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May 3, 2005
korby parnell asks: 'when will you stop be[r]ating your colleagues?'
Gotta love a setup like this. Korby Parnell frames his recent discussions with me about the backchannel this way:
Liz Lawley me on my indignant, gut-level reaction to back, back channels: those secret cabals where the “popular kids” congregate in virtual space to bitch and bemoan the sophomoric inadequacies of everyone else. Liz, I’m holding my ground: social software should enable, but not by default, the creation of back, back channels. IMO, the back, back channel is as anti-social as it is social. This issue is very relevant to a project I’m working on… When you and your family make the move to Redmond ;-), we should meet at Victor’s Coffee or on campus to debate this issue in greater detail. Congratulations on your new job! JFYI, as a member of the Redmond Planning Commission I will be happy to provide as much information as you’d like in deciding whether to locate here, especially with regards to neighborhoods, parks, schools, natural features, and planned development, both now and 20 years into the future.
My response: Huh?! The “popular kids” in whose book? (If you’re talking about last year’s MS symposium, some the people in that back-back-channel were among the least well-known of the participants.) By whose account did you determine that the people in the backchannel “bitch and bemoan the sophomoric inadequacies” of their colleagues? (Probably not anyone who’s actually participated in one.) Gol-lee, I wouldn’t like a place like that either, Korby. (And you know that!)
You’re setting up a straw man here. You’re assuming that private is necessarily elitist, and that anything people don’t want made public is necessarily mean-spirited. At the symposium, I asked you why you saw IRC as different from other contexts where people can break off into smaller, private groups. Are private, friends-only LiveJournals (which are as easily enabled in LJ as “back-back-channels” are in IRC) something you find as distasteful? Are a group of friends sitting together at a dinner elitist? Should we assume that if two people walk out into the hallway to talk that they’re bitching and moaning about the sophomoric inadequacies of those they left behind?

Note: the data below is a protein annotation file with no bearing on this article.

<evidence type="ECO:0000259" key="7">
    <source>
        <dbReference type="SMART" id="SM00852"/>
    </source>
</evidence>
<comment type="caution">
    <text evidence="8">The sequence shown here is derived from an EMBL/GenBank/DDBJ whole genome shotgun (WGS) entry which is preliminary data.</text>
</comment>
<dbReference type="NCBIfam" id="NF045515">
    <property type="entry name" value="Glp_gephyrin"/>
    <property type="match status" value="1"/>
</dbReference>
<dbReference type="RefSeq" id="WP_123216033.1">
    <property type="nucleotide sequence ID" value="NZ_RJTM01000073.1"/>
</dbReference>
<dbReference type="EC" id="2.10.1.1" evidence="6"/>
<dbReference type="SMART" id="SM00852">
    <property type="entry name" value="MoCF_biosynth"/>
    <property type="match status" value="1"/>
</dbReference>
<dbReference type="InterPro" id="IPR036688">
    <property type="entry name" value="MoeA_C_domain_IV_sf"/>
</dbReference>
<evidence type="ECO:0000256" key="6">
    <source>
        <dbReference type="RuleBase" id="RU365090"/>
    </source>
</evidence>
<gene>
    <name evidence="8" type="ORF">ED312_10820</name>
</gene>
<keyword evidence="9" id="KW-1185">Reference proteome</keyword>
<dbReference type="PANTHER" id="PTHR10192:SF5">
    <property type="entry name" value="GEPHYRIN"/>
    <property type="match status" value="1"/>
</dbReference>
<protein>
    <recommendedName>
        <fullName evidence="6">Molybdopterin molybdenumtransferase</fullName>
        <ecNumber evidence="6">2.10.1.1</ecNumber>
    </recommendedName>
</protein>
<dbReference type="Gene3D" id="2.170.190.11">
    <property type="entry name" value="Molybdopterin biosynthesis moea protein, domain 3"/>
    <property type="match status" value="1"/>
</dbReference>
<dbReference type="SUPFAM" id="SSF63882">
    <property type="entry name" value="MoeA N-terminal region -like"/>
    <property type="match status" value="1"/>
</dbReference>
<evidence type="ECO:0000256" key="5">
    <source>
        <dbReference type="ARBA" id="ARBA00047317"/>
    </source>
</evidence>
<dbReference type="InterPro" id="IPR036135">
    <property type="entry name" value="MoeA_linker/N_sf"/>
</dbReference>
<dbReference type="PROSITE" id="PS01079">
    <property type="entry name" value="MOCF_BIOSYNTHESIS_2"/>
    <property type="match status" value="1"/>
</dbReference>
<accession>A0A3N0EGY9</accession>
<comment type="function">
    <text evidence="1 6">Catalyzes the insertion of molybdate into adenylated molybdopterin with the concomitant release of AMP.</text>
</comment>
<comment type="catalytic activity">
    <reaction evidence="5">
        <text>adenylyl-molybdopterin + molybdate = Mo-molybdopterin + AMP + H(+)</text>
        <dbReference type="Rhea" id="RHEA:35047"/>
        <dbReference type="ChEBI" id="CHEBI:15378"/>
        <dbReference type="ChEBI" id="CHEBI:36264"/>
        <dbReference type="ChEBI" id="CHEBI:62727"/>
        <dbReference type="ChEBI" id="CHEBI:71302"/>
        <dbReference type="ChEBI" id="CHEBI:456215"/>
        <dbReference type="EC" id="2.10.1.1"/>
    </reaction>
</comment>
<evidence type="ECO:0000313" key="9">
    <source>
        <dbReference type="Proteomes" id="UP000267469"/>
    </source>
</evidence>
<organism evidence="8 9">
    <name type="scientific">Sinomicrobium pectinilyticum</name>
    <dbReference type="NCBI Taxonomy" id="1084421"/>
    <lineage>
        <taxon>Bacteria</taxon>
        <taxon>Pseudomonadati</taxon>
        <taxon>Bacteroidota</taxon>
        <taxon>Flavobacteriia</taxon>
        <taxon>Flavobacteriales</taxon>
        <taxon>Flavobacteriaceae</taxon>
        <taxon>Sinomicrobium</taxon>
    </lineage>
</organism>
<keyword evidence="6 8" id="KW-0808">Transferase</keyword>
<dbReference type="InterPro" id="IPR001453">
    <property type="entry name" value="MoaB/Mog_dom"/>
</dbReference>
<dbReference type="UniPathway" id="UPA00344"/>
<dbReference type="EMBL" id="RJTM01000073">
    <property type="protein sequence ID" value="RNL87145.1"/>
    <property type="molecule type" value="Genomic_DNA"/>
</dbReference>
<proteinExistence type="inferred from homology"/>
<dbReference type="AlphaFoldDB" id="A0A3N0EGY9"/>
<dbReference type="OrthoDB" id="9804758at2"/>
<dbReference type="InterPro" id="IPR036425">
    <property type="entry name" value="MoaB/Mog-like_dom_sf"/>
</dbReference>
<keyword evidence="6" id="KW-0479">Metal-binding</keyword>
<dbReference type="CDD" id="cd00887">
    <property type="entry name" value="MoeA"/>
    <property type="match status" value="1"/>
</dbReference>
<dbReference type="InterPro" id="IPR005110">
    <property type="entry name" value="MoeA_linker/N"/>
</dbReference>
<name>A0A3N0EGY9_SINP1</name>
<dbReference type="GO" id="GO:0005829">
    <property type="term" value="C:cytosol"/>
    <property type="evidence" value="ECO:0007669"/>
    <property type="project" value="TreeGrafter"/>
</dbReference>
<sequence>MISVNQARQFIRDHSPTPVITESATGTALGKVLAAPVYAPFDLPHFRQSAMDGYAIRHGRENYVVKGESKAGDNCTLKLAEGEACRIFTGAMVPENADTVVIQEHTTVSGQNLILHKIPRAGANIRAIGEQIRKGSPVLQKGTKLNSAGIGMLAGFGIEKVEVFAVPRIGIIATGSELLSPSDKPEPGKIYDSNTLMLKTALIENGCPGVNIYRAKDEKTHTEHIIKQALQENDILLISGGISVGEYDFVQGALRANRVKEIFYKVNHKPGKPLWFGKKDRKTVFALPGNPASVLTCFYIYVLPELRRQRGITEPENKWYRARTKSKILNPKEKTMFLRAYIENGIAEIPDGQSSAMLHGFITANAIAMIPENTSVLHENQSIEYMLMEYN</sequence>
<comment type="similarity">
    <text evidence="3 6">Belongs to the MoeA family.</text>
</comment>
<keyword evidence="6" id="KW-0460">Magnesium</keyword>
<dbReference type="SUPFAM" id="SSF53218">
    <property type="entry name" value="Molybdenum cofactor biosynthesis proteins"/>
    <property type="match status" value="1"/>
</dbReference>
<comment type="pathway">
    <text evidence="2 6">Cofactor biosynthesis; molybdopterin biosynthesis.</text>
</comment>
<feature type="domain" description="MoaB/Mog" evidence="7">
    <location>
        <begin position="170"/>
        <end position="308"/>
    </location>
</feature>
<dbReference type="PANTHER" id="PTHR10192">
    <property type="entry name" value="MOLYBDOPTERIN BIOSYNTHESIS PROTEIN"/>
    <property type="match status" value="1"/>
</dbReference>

Of course people can use IRC to say mean things about each other. They can also use IM, email, hand-written notes, and whispers to do the same. So, why does this particular technology evoke such a strong reaction? (Not just in Korby, but in many people I’ve spoken to.) That in and of itself is something worth understanding.
(An up-front disclaimer: Korby is smart and funny and delightful to spend time with, and I’m not trying to pick a fight here any more than I was at the symposium!)
5/4 Update: Let me clarify that what Korby is talking about is not the public, open backchannel that’s increasingly becoming available at conferences and symposia. He’s talking about side conversations that break off from the main group, and that aren’t publicized. He feels that the software should “announce” private meetings that form in that way, and I disagreed. There’s value in allowing people to meet and talk privately, I think, and “calling them out” by default strikes me as invasive. I’m also troubled by the underlying assumption that private is more likely to be negative or “anti-social” than public.
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